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Microsoft finally fixes Skype’s message sync problems

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Skype Windows 8 stock
Skype Windows 8 stock

Microsoft started forcing Windows Live Messenger users over to Skype nearly a year ago, and it has been a painful experience. If you use Skype frequently for messaging then the missed messages, out-of-sync chats, and blasts of old messages are a regular and irritating experience. You can use Skype on a desktop PC to chat to a friend, but when you move to a smartphone or tablet the conversation doesn’t always sync properly or the mobile apps bombard you with notifications for old chats. It's a broken experience. Thankfully, Microsoft promised to fix it and it's delivering on part of that commitment today.

"We know that as users have started using Skype on multiple devices, they’ve had difficulty keeping conversations in sync," admits Microsoft. "We’ve been working hard to solve these issues while adding other experiences to make an improved Skype chat." Over the past few weeks, Microsoft has been rolling out updates to its various Skype clients across iOS, Android, Windows, and Windows Phone. They’ve all been designed to improve the push notifications experience in Skype, as well as sync conversations across all devices running the apps.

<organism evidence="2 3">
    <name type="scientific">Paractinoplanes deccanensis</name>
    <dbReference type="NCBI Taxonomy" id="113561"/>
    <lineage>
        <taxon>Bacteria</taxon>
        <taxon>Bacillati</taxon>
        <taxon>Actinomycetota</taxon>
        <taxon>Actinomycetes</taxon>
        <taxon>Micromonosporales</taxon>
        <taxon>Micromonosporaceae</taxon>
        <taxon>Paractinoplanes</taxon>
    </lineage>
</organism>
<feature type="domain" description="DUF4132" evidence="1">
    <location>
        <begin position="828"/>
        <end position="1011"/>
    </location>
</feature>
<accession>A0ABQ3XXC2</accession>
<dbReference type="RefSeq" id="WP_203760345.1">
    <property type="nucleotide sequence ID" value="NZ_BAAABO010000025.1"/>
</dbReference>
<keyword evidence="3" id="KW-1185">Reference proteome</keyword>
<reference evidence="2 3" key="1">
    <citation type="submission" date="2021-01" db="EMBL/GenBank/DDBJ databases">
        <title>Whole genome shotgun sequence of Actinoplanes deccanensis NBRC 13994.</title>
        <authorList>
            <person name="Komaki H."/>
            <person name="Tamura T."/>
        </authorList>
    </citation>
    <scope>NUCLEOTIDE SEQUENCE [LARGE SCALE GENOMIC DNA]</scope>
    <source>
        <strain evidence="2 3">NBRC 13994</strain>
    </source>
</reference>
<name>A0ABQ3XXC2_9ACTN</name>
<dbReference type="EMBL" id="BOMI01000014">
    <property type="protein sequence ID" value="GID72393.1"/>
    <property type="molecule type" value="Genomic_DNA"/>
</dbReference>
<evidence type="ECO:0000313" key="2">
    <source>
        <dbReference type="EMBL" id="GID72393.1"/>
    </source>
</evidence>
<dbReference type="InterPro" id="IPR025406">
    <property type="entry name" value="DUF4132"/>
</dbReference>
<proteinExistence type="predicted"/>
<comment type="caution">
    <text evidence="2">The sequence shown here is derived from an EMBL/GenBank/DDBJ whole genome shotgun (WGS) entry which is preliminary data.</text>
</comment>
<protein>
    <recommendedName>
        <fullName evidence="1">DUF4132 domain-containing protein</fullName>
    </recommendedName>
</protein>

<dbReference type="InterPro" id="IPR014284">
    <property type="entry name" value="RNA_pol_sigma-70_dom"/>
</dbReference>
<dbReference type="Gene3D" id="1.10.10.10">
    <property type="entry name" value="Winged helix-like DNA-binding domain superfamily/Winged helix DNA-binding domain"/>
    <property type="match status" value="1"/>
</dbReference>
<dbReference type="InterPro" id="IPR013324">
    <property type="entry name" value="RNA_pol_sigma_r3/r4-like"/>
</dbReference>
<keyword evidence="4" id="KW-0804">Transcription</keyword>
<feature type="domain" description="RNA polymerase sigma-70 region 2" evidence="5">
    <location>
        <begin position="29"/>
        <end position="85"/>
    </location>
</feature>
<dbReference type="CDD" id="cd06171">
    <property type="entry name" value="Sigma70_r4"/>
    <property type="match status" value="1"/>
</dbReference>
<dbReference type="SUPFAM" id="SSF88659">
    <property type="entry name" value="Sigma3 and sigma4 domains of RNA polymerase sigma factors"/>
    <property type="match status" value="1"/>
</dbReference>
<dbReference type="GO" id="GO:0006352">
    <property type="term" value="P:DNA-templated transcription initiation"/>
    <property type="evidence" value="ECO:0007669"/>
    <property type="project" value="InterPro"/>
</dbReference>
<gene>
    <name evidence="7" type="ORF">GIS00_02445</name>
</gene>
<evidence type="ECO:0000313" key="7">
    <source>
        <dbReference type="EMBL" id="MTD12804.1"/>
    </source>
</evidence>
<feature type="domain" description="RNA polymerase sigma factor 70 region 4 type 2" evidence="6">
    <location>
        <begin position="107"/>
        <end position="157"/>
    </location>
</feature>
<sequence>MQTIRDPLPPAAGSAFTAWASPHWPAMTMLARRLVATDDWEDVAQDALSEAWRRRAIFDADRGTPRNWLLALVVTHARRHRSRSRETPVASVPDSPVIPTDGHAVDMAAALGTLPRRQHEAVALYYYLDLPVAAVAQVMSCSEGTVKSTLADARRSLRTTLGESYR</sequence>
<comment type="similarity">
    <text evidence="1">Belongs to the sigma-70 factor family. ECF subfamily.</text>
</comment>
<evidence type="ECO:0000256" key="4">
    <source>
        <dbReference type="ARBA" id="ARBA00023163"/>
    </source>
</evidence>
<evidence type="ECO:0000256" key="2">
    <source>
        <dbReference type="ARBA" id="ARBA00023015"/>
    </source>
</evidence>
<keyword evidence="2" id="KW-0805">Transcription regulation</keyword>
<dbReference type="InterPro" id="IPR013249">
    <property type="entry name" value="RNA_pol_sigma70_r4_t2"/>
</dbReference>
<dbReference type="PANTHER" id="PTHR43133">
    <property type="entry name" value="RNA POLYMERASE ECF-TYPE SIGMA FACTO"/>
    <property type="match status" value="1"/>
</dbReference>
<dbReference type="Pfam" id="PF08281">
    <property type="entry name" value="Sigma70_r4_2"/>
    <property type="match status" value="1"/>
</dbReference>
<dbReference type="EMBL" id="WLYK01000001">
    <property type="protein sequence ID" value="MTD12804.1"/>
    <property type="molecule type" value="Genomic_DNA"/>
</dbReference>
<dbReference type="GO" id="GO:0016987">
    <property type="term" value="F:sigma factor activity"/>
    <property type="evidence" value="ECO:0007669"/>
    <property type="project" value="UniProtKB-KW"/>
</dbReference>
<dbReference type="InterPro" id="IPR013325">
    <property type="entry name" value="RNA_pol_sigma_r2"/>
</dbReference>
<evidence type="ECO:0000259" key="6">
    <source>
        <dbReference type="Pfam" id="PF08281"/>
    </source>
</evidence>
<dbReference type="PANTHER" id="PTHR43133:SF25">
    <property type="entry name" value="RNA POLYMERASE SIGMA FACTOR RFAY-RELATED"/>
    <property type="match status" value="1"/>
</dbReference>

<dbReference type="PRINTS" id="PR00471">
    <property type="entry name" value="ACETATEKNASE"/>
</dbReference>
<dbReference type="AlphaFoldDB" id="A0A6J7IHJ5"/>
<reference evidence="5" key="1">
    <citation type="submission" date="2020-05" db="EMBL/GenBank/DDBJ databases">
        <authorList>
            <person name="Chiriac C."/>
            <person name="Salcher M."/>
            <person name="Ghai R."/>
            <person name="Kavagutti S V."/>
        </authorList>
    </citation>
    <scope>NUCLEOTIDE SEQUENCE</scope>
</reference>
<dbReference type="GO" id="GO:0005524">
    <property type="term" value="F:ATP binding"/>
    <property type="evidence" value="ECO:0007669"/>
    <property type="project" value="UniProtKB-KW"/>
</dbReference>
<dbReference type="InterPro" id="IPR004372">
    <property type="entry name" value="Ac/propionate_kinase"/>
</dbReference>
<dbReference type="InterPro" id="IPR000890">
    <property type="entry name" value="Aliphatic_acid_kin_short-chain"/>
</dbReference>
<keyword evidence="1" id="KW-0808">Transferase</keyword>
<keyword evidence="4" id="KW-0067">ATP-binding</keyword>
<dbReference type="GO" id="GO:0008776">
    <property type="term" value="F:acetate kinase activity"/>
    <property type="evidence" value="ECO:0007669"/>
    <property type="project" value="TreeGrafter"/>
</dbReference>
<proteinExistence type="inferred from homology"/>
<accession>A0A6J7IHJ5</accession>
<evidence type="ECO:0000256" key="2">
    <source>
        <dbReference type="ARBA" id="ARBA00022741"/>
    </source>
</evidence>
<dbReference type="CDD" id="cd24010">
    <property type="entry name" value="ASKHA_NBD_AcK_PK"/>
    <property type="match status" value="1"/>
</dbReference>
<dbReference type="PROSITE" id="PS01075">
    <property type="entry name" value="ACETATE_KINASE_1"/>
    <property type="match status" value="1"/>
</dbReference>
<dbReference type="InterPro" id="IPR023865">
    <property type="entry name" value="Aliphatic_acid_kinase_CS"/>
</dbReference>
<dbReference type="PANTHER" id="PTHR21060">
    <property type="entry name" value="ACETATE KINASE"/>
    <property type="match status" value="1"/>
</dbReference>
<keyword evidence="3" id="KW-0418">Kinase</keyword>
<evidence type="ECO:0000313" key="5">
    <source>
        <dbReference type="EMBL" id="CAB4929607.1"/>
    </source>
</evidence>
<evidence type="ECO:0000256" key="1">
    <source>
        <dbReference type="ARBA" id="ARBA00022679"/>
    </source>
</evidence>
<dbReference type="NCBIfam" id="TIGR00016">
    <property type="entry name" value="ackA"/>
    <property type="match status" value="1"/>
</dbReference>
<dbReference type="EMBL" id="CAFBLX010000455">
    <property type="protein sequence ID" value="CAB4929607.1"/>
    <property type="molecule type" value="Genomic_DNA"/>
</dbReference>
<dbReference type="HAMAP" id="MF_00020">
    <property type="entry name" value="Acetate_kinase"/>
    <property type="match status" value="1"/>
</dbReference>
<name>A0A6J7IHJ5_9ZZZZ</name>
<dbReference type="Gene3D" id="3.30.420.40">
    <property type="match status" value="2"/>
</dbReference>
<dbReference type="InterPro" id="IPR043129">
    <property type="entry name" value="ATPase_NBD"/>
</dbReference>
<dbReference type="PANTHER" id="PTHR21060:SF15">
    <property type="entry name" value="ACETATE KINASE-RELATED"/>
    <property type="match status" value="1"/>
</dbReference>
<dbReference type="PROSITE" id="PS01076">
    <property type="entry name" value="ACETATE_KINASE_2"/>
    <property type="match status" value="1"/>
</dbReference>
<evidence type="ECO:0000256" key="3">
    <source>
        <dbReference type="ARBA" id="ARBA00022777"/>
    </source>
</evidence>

Notifications across multiple devices will be fixed in the coming months

Providing you have the latest Skype app installed, you’ll no longer have issues syncing messages across multiple devices, or random notifications for old chat threads. The only part of the puzzle that’s missing now is a method to prevent notifications from triggering across multiple devices. That fix isn't coming today, but in the coming months Microsoft is planning to address this, so "you’ll only receive notifications on the device you’re actively using." Alongside today's changes Microsoft has also and improved the performance of its apps as well as battery drain. In the coming months, Skype will also start syncing the favorite contact list across all devices.

Most of the problems over the past year have stemmed from a transition from Skype’s peer-to-peer networks to Microsoft’s cloud-powered servers. Skype was traditionally used on desktop PCs initially, and as mobile growth has accelerated it has had to adjust accordingly. It’s a mobile effort that Microsoft faces in other key areas of its business as a new CEO attempts to focus the company on "cloud and mobile first."

Update: Microsoft misspoke over seeing confirmation that messages have been delivered in Skype. We have updated the article to correct this.